To step into this house is to step back in time. The house was built in 1872. It was originally designed in the Italianate style. It has undergone a number of renovations during its long life.
The current owners undertook a major renovation beginning in 2016 and finishing early this year. Under the direction of architect Hildie Lazar, Lazar Architecture, LLC and remodeler David Hagan, KCH Contracting, LLC, the house was enlarged to include a large modern kitchen, a family room, a playroom with built in storage, an office with deep paneling, and a mudroom with three closets and built-in seating. In addition, the front porch was extended and a metal roof added to enhance the farmhouse style.
Upon entering the main foyer, one can look down the 26-foot-long hallway directly into the addition. The foyer also includes an etched glass window that was added during a renovation in the early 1900s.
The new kitchen includes Shaker-style cabinetry from Crown Point Cabinets. The countertops are a combination of quartzite and butcher block. The dining area of the kitchen features a brick wood-burning fireplace (one of four in the house), which is the homeowners’ favorite feature. The pantry/prep area is outfitted with wood cabinetry that rises up to the 10-foot ceiling. (The last sentence here I deleted because I incorporated it in the paragraph that is in red).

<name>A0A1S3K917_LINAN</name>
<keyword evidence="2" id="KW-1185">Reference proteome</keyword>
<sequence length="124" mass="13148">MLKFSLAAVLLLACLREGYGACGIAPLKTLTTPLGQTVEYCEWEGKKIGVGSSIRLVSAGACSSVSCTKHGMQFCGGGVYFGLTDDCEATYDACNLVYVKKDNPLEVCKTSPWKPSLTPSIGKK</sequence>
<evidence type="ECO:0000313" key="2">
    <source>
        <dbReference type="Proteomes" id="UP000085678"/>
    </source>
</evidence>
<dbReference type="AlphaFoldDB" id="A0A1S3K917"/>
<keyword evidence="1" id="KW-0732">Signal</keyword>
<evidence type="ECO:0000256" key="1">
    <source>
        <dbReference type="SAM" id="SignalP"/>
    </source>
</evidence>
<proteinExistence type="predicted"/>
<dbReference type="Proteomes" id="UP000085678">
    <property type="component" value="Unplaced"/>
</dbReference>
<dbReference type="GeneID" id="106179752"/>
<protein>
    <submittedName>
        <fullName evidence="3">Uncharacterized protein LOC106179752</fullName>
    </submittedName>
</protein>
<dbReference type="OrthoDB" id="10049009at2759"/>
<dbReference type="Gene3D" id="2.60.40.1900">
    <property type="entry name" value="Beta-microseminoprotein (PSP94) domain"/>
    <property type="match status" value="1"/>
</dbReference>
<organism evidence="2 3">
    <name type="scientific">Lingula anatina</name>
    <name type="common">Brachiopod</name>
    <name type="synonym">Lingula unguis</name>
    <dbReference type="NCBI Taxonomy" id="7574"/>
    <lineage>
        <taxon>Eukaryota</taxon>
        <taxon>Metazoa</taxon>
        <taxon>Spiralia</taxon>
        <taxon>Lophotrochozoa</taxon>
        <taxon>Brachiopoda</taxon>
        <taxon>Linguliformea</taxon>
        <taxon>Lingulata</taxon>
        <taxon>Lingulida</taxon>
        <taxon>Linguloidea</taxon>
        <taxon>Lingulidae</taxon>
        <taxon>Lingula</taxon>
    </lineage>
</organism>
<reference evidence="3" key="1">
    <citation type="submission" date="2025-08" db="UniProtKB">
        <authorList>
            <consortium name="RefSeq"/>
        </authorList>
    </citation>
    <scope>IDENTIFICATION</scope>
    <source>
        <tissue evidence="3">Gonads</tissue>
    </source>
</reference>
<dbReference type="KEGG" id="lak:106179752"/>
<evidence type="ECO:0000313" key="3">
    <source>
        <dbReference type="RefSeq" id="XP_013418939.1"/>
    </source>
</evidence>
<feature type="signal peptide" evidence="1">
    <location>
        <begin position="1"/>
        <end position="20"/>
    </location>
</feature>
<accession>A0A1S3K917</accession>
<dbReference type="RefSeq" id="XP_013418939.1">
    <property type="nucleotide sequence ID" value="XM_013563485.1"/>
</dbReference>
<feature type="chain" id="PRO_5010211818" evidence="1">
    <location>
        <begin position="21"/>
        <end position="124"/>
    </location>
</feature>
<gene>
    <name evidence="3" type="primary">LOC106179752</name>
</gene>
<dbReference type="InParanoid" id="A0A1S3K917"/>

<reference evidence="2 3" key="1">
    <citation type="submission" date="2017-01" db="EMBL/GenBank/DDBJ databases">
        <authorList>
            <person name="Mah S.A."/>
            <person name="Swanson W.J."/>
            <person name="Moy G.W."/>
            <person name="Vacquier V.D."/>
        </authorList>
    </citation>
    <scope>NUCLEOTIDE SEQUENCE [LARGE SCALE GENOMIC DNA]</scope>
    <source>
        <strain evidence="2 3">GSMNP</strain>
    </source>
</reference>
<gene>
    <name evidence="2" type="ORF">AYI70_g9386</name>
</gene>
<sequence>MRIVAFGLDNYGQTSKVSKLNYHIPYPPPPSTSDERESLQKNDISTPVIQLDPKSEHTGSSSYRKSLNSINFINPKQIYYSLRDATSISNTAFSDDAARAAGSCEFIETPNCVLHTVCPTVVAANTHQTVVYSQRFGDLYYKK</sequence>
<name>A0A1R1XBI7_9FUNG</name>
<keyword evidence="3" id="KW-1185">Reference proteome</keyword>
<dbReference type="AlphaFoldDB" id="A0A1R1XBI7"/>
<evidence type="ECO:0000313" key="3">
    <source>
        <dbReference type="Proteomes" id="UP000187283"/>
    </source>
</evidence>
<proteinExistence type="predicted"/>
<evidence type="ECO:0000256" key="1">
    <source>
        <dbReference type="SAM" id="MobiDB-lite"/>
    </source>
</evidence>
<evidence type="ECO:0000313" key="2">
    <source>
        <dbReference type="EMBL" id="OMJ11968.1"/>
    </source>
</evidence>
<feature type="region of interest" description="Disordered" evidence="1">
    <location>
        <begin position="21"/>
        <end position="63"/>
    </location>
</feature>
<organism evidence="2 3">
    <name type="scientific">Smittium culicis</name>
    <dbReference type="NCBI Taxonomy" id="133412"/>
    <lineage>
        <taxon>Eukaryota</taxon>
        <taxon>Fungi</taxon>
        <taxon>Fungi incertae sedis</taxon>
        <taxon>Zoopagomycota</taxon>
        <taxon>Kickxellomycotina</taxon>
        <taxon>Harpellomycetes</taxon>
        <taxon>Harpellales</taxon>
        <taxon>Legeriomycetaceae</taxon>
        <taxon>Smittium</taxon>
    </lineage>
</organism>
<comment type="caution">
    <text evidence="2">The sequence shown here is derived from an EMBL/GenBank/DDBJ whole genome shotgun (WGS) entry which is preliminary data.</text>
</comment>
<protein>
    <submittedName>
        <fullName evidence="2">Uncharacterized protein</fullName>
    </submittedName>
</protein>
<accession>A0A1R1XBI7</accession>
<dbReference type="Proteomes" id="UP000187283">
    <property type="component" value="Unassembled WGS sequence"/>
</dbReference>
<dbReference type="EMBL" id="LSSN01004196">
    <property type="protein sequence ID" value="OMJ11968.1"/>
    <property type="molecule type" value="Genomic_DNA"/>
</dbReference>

Wherever possible, features of the original house were repurposed for use in the renovation. The pantry door is constructed from wood that was reclaimed from the original home. The fireplace in the family room has a mantle fashioned from reclaimed wood. The original twin front doors with beveled glass windows were stripped and repainted. New details were chosen to blend in with those found in the original house, including the wide-plank oak floors, the crown molding and the window casings. The open staircase that rises to the 3rd floor was recreated to match the original finish.
On the exterior of the house, details from the Greek Revival period, like the deep windows, were retained. Exterior details on the addition, including the siding and window trim, were selected to blend seamlessly with the originals.